If you think about the mechanics of the right footed kicker (and try this while kicking a soccer ball yourself) it would be approximately as follows: left foot would be planted near the ball and the tibia/femur complex would be internally rotating well the foot is pronating and the popliteus would be eccentrically contracting to slow the rotation of the femur and the tibia. The right foot will be coming through and plantarflexion after a push off from the ball of the foot firing the triceps surae and plantaris complexes. He would be “launching“ off of the right foot and landing on his left just prior to the kick, causing a sudden demand on the plantar flexors; with the plantaris being the weak link. As the kicking leg follows through, the femur of the stance phase leg needs to externally rotate (along with the tibia) at a faster rate than the tibia (otherwise you could injure the meniscus) the popliteus would be contracting concentrically. A cleat, because it increases the coefficient of friction with the ground would keep the foot on the ground solidly planted and The burden of stress would go to the muscles which would be extremely routine leg and close chain which would include the semimembranosus/tendinosis  complex as well as the vastus medialis and possibly gracilis and short adductor, along with the popliteus.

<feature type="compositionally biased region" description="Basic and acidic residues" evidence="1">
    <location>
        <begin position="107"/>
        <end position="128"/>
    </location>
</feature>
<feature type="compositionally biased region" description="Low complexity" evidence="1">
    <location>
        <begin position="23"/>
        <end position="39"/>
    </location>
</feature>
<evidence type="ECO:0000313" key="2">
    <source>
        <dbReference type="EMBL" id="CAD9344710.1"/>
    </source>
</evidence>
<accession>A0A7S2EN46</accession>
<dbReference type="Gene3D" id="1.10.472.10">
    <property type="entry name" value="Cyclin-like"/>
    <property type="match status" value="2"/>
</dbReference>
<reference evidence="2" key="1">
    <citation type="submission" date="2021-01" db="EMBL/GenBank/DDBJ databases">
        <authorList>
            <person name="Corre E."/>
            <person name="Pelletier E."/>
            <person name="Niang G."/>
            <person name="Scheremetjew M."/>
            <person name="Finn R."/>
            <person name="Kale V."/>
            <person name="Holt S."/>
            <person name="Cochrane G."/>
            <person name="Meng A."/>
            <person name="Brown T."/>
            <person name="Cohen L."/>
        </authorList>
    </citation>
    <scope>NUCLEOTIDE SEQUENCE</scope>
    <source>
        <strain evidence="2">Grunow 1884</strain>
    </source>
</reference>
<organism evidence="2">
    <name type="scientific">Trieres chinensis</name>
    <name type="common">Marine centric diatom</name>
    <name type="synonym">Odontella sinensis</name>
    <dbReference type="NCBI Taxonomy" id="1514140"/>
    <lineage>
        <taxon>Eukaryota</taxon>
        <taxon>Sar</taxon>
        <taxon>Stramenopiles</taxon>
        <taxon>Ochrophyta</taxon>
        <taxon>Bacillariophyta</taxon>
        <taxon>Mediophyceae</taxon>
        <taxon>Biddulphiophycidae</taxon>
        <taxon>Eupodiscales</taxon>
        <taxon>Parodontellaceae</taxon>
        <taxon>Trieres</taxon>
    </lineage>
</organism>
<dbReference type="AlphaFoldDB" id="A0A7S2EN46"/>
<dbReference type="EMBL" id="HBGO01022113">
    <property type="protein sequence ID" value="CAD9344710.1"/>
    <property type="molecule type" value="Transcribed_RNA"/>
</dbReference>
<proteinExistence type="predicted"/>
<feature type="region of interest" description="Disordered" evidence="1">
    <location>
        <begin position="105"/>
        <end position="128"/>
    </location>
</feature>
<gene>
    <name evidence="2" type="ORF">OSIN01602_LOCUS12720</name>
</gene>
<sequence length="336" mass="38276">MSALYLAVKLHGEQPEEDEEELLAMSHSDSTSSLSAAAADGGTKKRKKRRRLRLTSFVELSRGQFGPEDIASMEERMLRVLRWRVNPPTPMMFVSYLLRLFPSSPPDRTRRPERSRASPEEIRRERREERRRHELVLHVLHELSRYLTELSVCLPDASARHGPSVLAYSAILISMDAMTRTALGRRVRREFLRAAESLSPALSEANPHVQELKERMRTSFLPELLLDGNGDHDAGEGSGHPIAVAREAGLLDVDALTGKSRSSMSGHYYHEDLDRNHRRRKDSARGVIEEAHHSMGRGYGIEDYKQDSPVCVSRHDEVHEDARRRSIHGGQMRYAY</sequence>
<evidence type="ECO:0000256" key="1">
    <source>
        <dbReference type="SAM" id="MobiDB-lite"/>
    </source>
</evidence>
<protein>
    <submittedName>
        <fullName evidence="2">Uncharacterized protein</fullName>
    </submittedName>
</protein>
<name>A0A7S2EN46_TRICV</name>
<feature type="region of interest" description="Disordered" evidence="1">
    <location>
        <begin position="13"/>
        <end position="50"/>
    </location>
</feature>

I have to say and all of my years of practice I’ve never seen this combination type of injury before involving these two muscles specifically and am wondering if anyone else has seen this?

Dr Ivo Waerlop, one of The Gait Guys

#footproblem #gait #thegaitguys #soccerinjury #bilateralkneepain #popliteus #plantaris